Here’s November’s monthly newsletter. As an addendum, I realize I was actually working on 25 commissions in October. When do I find time to clean the house? Oh, wait……
This is housed in half a former bar in North Shore, CA. The bananatender is the son of the original bar owner. The other half of the bar is now a liquor/convenience store.
Fred started the museum about five years ago when he stumbled on the Guinness Book of Records Banana-related-items collection available on eBay and decided to make it his retirement business.
There are a lot of bannanery things here as you can imagine.
The banana flipflops were one of my favorites.
I couldn’t believe there was a piece of banana-related artwork in there by an artist we know – D actually has a one of his prints. Neither could Fred and Kim. They’re looking forward to me getting them in touch with him.
We couldn’t resist splitting a banana split. Can’t remember the last time I had one. They had a decent selection of ice cream flavors too.
If you’re in the area, it’s definitely worth a look – but do go to their website first and call to make sure of their open hours.
I always love getting this newsletter whenever Gavin gets to writing one. The vacations sound a little cold for this desert rat, but the necklaces and earrings on the ‘Buy Cloud Jewelry‘ page look like I might need to sent Santa some fake news about how good I’ve been this year….
The studio doesn’t normally look this messy. Actually it’s looking a bit better than it had done as 20 of the little oil paintings I had to do are drying on the line, one is on the wall, two behind me (not shown – one landscape, one pet portrait) and one on the left still in progress taking up the main project table. While I wait for a good time to make the next round of progress on the one on the left, I’m working on exercises for a class I’m going to start teaching next month. It’s a watercolor class and as you can see, there’s hardly anywhere to put the watercolors.
This too shall pass in about a week when I get the large oil dry enough to put on a wall to finish drying, and by then the babies should be dry enough to stack somewhere until I deliver them next month. (Watch for the December newsletter probably to find their destination, it’s fun!)
This is the last one in the series suggested by Eric in Ventura. His phrase was:This is the last one in the series suggested by Eric in Ventura. His phrase was:”The attic, grandma’s art hidden behind the attic crawl space”
Having gotten close to the end of the list of suggestions, I’ve been working off on my own for a while. I completed six sonnets on the weekend during quiet moments at the art fair and I’m now over the 100 mark!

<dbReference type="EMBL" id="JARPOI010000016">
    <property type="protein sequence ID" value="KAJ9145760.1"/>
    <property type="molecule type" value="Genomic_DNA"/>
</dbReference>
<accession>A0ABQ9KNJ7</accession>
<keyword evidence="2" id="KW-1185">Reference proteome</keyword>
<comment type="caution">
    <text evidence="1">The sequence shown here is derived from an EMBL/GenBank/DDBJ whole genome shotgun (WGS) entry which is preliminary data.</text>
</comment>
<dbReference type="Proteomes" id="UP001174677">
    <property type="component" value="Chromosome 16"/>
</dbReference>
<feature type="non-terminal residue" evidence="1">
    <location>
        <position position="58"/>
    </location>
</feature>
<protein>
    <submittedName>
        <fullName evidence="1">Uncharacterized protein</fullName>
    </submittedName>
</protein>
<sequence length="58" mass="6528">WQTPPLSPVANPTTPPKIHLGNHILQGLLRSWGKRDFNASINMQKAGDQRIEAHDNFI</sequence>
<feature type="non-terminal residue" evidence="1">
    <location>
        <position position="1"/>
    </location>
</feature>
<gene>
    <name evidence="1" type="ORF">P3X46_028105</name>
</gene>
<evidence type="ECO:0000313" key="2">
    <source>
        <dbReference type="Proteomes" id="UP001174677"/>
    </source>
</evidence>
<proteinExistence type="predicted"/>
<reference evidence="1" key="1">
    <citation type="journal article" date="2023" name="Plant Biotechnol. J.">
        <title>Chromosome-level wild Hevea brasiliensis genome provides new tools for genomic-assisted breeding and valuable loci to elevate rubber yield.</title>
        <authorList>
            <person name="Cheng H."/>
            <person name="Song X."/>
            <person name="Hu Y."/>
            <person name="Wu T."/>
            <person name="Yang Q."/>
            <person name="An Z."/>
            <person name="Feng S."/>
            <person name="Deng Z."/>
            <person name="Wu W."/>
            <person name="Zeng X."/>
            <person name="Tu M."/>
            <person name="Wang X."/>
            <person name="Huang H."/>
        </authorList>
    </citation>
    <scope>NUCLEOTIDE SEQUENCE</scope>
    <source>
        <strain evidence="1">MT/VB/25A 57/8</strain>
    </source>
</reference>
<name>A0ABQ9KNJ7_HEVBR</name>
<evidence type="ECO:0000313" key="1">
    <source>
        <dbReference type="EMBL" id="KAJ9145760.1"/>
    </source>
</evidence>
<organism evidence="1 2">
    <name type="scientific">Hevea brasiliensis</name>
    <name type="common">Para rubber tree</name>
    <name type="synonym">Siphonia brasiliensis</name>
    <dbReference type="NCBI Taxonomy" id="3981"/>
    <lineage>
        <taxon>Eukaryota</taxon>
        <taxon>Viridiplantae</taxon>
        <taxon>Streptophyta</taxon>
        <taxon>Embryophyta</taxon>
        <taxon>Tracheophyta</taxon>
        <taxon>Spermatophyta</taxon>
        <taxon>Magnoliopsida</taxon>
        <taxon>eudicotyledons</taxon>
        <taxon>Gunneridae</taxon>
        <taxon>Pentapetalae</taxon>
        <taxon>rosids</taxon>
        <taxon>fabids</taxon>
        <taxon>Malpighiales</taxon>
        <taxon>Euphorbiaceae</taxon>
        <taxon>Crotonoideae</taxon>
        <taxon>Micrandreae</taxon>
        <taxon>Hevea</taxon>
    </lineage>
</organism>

It’s an expected death, but still, she’s gone –
in heaven with Grandpa – her life love – again
and now it’s up to us to clear the home.
Sixty years of chatchkis, what a pain!
The auctioneer comes first and takes the best.
Next the ebay guy, then Goodwill runs,
and lastly to the dump with all the rest
but family albums. Oh! The attic’s full
of paintings! Whose are these? My God, they’re hers!
We’d no idea she was so good at art.
And dates! She’d painted in her youth for years,
but none since when our Grandpa stole her heart.
So sad, on these walls only now we see t
he artist her life wouldn’t let her be.
Irina’s sky has a story behind its name. D’s niece was adopted from the Ukraine and, being required upon adoption to take a middle name picked her Mom’s. One of the things she has commented on is that on cloudy days, it reminds her of where she grew up.
Serendipity just came together so easily from a few pieces of collage that came to hand so easily I think they had been huddling in the box.
“Mongolian Archers” is another of the challenges from Eric in Ventura. I don’t know if Eric also likes bows and arrows (I suppose all guys are sometimes still in touch with that part of their inner 8 year old) but this was another topic that sent me to Wikipedia…
The horn, the wood, the sinew form a curve.
Fit in the feathered stock and then – release!
The arched trajectory that we observe
was not invented as a thing of peace.
But games are where such archery is fun –
at the Nadaam we will compete at ‘sur’.
But short camel-hide baskets never run!
Our bows have been designed for hunting fur-
wrapped food, and shooting from your galloping horse –
distinct advantage over knights with spears
until development had run its course
and guns and bullets made the west our peers.
But if you’re hunted, if you are our prey
And you can hear that draw – away! Away!